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As 9/11 Unfolded For The Cardinals

On the 20th anniversary of the tragedy, a look back at the events in Tempe

A fan holds an American flag honoring the 9/11 tragedy during a Cardinals' home game against the Falcons on Sept. 30, 2001 at Sun Devil Stadium.
A fan holds an American flag honoring the 9/11 tragedy during a Cardinals' home game against the Falcons on Sept. 30, 2001 at Sun Devil Stadium.

Bill Bidwill was actually in Manhattan 20 years ago today, attending an NFL meeting.

And while it was an off day that Tuesday – Sept. 11, 2001 – a handful of players were at the Cardinals' Tempe facility, getting in a workout. They were the lone NFL team not to have yet played a game that season. With the NFL at an odd number of teams, a single team had to have a bye on opening weekend, and that was the Cardinals. Their opener, scheduled for Sept. 16, was to be at the Washington Redskins.

Yet no one, even at an NFL team's facility that morning, was thinking about football.

Not Pat Tillman, who ended up sitting for a time watching the wreckage of the World Trade Center on television with a reporter in the media relations area. A football game in Washington that coming weekend seemed pointless, during a time when more terrorist attacks felt inevitable.

"I wouldn't be worried about our safety," Tillman said as he watched the screen that day. "My concern would be if it is appropriate. The importance of football ranks zero compared to what happened. When you compare it … we're worthless. We're actors."

Wide receiver Rob Moore spent time in the training room, talking with long-time head athletic trainer John Omohundro about how one-time NFL commissioner Pete Rozelle had decided to go ahead and play the NFL schedule a couple of days after the assassination of President John F. Kennedy, and the decision now facing current commissioner Paul Tagliabue.

Bidwill, far enough away in his hotel in New York to be safe, ended up stuck in New York briefly after commercial air travel was shut down in the country. At one point he attempted to fly out soon after the attacks; the flight eventually was grounded before takeoff and not before a handful of men were taken off the plane by authorities.

Bidwill ended up driving from New York to Oklahoma City, where son Michael, a pilot, was able to fly and pick him up to bring him back to Arizona.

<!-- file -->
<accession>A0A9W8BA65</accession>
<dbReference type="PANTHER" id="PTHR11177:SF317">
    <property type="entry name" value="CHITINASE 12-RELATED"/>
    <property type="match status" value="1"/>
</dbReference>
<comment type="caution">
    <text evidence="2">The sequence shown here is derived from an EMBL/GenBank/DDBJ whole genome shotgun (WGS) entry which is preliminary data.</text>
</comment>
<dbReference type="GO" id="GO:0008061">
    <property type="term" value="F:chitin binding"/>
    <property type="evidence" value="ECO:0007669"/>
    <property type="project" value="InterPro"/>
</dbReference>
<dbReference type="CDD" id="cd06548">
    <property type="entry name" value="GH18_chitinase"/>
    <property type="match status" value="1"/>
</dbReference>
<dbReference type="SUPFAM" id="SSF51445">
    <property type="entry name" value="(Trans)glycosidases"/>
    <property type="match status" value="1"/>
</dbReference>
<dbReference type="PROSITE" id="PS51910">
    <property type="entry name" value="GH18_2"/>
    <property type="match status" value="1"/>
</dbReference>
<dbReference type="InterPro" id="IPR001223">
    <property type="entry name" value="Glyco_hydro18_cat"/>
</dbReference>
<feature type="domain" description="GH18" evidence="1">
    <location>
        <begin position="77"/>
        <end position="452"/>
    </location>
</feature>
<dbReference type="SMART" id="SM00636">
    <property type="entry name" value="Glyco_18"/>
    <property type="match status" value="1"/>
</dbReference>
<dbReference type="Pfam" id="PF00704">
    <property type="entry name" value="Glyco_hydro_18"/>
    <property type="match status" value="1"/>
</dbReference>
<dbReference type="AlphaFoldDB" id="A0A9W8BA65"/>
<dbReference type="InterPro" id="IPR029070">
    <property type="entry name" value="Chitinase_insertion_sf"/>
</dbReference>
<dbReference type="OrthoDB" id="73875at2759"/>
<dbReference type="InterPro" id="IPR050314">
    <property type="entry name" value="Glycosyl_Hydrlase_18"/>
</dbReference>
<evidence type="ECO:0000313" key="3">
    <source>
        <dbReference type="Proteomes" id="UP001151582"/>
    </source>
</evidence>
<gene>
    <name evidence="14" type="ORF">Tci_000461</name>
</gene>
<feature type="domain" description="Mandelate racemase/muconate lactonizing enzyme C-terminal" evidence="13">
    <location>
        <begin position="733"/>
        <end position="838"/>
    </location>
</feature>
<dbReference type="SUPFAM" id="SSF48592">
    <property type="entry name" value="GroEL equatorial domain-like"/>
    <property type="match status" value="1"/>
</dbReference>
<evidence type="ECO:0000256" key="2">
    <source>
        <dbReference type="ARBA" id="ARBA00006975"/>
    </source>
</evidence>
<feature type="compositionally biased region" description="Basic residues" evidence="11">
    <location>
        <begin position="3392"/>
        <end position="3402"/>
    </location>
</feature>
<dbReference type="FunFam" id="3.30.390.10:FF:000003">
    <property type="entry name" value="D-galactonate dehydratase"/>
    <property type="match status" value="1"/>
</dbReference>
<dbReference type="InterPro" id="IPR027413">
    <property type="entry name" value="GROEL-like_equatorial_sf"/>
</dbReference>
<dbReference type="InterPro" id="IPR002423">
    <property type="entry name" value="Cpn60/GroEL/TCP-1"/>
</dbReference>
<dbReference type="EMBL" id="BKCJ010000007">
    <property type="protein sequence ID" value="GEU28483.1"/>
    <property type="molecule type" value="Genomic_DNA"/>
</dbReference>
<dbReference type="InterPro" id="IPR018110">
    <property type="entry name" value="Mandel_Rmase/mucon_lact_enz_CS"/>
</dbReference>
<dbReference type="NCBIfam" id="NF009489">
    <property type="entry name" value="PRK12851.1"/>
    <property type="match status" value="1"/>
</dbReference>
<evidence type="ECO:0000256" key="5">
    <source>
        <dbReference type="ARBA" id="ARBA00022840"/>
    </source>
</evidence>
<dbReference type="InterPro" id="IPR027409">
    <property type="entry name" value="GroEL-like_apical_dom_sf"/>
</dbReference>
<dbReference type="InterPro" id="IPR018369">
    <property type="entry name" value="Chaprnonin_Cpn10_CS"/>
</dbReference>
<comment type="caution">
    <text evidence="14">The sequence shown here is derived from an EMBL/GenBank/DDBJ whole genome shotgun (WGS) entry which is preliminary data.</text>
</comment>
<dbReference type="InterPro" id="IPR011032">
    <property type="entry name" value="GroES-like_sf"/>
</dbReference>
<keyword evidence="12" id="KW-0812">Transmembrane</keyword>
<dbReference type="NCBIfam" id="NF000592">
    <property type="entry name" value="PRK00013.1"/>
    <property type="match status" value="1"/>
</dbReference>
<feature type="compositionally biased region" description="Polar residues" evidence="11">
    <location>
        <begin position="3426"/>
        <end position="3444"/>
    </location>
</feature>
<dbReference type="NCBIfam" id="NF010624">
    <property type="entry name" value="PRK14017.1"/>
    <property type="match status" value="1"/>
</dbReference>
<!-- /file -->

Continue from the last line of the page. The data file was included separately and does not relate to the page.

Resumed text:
"The world is always changing," Bill Bidwill said after his return, "and we have gone through a quantum change."

The decision to cancel games came soon enough. Players from the teams back East – the Giants, Jets, Washington, and Eagles in particular – had no desire to play games. The Giants' facility had been used as a staging area for the disaster. Playing games made no sense. At that point, people still didn't know exactly the lives lost. Cardinals center Pete Kendall was talking about the potential of 20,000 people dead.

"Innocent people, we feel bulletproof," Cardinals quarterback Jake Plummer said, "and all of a sudden, the World Trade Center is rubble."

The Cardinals, in their final year as members of the NFC East, played in both New York and Washington that year. The trip to New York came in mid-December, and even before they went to the hotel, they boarded buses that took them to Ground Zero. On the road trip to Washington to end the regular season – the game originally postponed – the Cardinals stayed at a hotel across the freeway from the damaged Pentagon in Crystal City.

On Sept. 11, Moore, who grew up on Long Island, was wondering aloud what it was going to be like driving into the city and not see the World Trade Center buildings stretching into the sky. Tillman, taking in the images as he did, later joined the military.

The Cardinals ended up playing their first game of the season on Sept. 23.

"This is a chance for us in a way to get lost a little bit," Plummer said. "Not everyone in the country will be watching, but some will people will be watching and getting away from the sadness and sorrow they have been feeling."